Anyone with a Long-Face? Craniofacial Evolutionary Allometry (CREA) in a Family of Short-Faced Mammals, the Felidae

Davide Tamagnini, Carlo Meloro, Andrea Cardini

    Research output: Contribution to journalArticle

    9 Citations (Scopus)

    Abstract

    Among adults of closely related species, a trend in craniofacial evolutionary allometry (CREA) for larger taxa to be long-faced and smaller ones to have paedomorphic aspects, such as proportionally smaller snouts and larger braincases, has been demonstrated in some mammals and two bird lineages. Nevertheless, whether this may represent a ‘rule’ with few exceptions is still an open question. In this context, Felidae is a particularly interesting family to study because, although its members are short-faced, previous research did suggest relative facial elongation in larger living representatives. Using geometric morphometrics, based on two sets of anatomical landmarks, and traditional morphometrics, for comparing relative lengths of the palate and basicranium, we performed a series of standard and comparative allometric regressions in the Felidae and its two subfamilies. All analyses consistently supported the CREA pattern, with only one minor exception in the geometric morphometric analysis of Pantherinae: the genus Neofelis. With its unusually long canines, Neofelis species seem to have a relatively narrow cranium and long face, despite being smaller than other big cats. In spite of this, overall, our findings strengthen the possibility that the CREA pattern might indeed be a ‘rule’ among mammals, raising questions on the processes behind it and suggesting future directions for its study.

    Original languageEnglish
    Pages (from-to)476-495
    Number of pages20
    JournalEvolutionary Biology
    Volume44
    Issue number4
    DOIs
    Publication statusPublished - 1 Dec 2017

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    Neofelis
    Felidae
    allometry
    mammal
    mammals
    cranium
    palate
    cats
    bird
    dogs
    birds
    family

    Cite this

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    title = "Anyone with a Long-Face? Craniofacial Evolutionary Allometry (CREA) in a Family of Short-Faced Mammals, the Felidae",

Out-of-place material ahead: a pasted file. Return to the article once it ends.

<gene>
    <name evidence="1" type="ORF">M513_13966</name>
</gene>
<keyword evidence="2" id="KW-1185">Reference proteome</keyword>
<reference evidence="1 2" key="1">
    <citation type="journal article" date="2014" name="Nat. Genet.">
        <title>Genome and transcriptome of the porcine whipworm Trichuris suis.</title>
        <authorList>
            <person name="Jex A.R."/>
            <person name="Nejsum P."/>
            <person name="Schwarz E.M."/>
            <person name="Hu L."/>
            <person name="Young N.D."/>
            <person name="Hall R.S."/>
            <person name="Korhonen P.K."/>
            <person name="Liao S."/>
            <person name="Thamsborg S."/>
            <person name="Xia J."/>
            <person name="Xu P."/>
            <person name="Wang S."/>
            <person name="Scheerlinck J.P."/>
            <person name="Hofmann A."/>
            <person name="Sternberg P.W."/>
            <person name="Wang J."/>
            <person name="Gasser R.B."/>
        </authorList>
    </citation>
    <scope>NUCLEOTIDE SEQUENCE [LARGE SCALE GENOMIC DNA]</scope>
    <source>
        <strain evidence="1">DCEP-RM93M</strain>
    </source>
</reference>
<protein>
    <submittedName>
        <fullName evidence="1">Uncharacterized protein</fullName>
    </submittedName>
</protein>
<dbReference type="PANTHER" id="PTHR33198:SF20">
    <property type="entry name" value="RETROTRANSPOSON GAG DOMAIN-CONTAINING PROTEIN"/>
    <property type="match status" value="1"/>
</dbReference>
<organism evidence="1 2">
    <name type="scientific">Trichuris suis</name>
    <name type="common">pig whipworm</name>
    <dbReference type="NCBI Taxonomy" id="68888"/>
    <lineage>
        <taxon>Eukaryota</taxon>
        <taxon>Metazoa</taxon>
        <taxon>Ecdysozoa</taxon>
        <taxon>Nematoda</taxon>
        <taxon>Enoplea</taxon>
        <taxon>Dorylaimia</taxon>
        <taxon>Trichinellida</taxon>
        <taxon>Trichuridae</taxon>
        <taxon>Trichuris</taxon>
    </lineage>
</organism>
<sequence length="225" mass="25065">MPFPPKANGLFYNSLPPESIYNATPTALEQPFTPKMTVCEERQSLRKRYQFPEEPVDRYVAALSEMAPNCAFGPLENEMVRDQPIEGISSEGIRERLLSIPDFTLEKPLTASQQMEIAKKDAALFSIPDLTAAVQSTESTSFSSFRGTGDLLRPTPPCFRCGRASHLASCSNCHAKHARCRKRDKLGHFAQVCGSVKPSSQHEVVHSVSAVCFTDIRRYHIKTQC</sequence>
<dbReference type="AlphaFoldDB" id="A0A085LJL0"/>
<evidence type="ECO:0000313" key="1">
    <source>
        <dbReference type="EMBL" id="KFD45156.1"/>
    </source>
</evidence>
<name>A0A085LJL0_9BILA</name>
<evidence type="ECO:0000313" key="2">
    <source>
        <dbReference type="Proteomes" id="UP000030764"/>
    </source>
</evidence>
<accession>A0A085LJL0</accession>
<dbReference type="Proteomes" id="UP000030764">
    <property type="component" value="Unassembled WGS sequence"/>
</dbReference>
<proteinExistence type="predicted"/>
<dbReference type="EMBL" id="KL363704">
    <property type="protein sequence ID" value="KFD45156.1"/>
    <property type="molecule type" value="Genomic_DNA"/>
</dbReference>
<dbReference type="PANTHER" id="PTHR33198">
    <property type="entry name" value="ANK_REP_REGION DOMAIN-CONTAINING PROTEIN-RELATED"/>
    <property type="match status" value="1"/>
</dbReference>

abstract = "Among adults of closely related species, a trend in craniofacial evolutionary allometry (CREA) for larger taxa to be long-faced and smaller ones to have paedomorphic aspects, such as proportionally smaller snouts and larger braincases, has been demonstrated in some mammals and two bird lineages. Nevertheless, whether this may represent a ‘rule’ with few exceptions is still an open question. In this context, Felidae is a particularly interesting family to study because, although its members are short-faced, previous research did suggest relative facial elongation in larger living representatives. Using geometric morphometrics, based on two sets of anatomical landmarks, and traditional morphometrics, for comparing relative lengths of the palate and basicranium, we performed a series of standard and comparative allometric regressions in the Felidae and its two subfamilies. All analyses consistently supported the CREA pattern, with only one minor exception in the geometric morphometric analysis of Pantherinae: the genus Neofelis. With its unusually long canines, Neofelis species seem to have a relatively narrow cranium and long face, despite being smaller than other big cats. In spite of this, overall, our findings strengthen the possibility that the CREA pattern might indeed be a ‘rule’ among mammals, raising questions on the processes behind it and suggesting future directions for its study.",
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    Anyone with a Long-Face? Craniofacial Evolutionary Allometry (CREA) in a Family of Short-Faced Mammals, the Felidae. / Tamagnini, Davide; Meloro, Carlo; Cardini, Andrea.

    In: Evolutionary Biology, Vol. 44, No. 4, 01.12.2017, p. 476-495.

    Research output: Contribution to journalArticle

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